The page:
Greene had been widely heralded for his leadership in revitalizing many of the city's crime-ridden public housing projects, but former employees and housing residents say that Greene's highly-publicized success masked longstanding internal problems at the agency.
A 2007 lawsuit exposed deficiencies within the housing authority's program to help low-income families afford safe and sanitary housing in the private rental market.
Twelve year old, Ebony Gage, suffered severe brain damage from an asthma attack while living in a home under the authority's subsidized housing program, more commonly known as Section 8.
Gage's mother, Angelique McKinney, told ABC News that poorly trained housing authority inspectors failed to detect dangerous mold that had built up from years of unrepaired water leaks throughout the house. She says that the housing authority employees handling her case were unresponsive to her pleas for help.
"Nobody cared. The representatives down there, they look at you like, 'Oh well, it's not our problem,'" said McKinney.
CLICK HERE to watch a video about Ebony Gage.
Deposition testimony in the case revealed that several housing inspectors and other Section 8 program employees were largely unaware of the harmful effects of mold.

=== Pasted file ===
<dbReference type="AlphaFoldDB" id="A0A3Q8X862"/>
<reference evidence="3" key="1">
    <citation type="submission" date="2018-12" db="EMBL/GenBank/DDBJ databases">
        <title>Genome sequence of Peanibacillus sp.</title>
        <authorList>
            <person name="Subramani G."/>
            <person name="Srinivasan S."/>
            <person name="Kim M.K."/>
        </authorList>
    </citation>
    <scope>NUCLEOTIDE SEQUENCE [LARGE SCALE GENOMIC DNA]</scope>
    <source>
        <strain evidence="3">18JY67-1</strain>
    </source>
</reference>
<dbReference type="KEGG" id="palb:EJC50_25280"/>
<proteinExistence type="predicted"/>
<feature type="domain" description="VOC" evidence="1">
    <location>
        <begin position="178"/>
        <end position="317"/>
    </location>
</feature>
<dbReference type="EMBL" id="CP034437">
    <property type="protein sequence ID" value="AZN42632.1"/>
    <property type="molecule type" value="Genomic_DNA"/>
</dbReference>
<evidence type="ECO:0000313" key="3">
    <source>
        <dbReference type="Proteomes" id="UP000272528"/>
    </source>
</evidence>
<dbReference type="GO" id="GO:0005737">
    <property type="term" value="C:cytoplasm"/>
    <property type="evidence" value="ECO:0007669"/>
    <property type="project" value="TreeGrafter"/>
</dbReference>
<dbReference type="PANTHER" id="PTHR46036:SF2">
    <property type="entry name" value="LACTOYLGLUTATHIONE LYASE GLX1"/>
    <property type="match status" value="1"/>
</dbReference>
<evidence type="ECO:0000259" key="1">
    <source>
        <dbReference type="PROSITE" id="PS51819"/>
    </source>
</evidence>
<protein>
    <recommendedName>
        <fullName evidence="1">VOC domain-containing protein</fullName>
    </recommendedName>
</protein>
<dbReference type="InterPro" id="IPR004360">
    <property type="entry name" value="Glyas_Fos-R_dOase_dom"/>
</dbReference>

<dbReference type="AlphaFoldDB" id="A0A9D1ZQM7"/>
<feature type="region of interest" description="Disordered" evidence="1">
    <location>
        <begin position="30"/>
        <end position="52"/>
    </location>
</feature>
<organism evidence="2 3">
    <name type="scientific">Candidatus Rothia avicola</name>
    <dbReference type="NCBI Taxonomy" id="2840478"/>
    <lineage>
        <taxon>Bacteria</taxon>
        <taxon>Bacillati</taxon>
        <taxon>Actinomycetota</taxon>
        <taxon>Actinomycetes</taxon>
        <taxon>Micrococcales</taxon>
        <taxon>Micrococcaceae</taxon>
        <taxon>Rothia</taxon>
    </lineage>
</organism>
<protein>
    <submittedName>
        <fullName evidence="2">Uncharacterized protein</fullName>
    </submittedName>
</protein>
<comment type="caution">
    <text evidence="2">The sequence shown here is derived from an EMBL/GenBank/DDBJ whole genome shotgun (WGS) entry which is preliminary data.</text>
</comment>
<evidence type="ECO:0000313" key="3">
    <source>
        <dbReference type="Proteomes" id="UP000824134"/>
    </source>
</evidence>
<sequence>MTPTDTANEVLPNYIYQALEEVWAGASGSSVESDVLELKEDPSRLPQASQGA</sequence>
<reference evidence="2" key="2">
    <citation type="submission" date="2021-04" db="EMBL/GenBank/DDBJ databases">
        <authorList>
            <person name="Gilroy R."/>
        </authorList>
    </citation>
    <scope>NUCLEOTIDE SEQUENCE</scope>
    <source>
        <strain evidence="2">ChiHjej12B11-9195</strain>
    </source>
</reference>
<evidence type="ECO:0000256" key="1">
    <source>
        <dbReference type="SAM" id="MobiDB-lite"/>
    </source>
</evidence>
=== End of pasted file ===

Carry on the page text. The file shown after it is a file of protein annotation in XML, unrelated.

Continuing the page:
"They weren't trained on how to identify mold. They didn't know what mold looks like. Many of the inspectors actually say that they didn't know there was testing available to test a home for mold," said Mike Trunk, an attorney for the family.
The housing authority settled the case for $9.6 million last May, but did not admit any wrongdoing.
"There were no judicial findings or admissions supporting the allegations," said PHA spokeswoman Nichole Tillman. "PHA continues to be concerned about the health of its residents and goes above and beyond what is legally required. PHA has long had mold inspection and remediation procedures in place."
In another pair of lawsuits filed this fall, former employees and Section 8 landlords claimed that they were coerced into making payments to non-profit "slush funds" set up by Greene and top aides to fund parties and lobbying.
The housing authority's interim executive director, Michael Kelly, told ABC News that he believes the agency to be in good shape, but said that he is working to build a "culture of respect" among employees.
"There are opportunities to build up the culture of the organization and to build up the public confidence by making sure what we do here is done in a very transparent and accountable manner," said Kelly. "This is not an agency that will tolerate this kind of management by coercion."
Greene's attorney, Clifford Haines, said in a letter to ABC News that Greene's decision to give "briefcases" to "the people who performed exceptionally well" "makes PHA no different from hundreds of other agencies, business and corporations throughout the Commonwealth of Pennsylvania and the country that occasionally reward their employees."
Haines also said that allegations alluded to in ABC News reporting "are now the subject of litigation either by Mr. Greene or others." Said Haines, "The formal discovery process will reveal facts that strongly contradict what has been said and published by members of the press."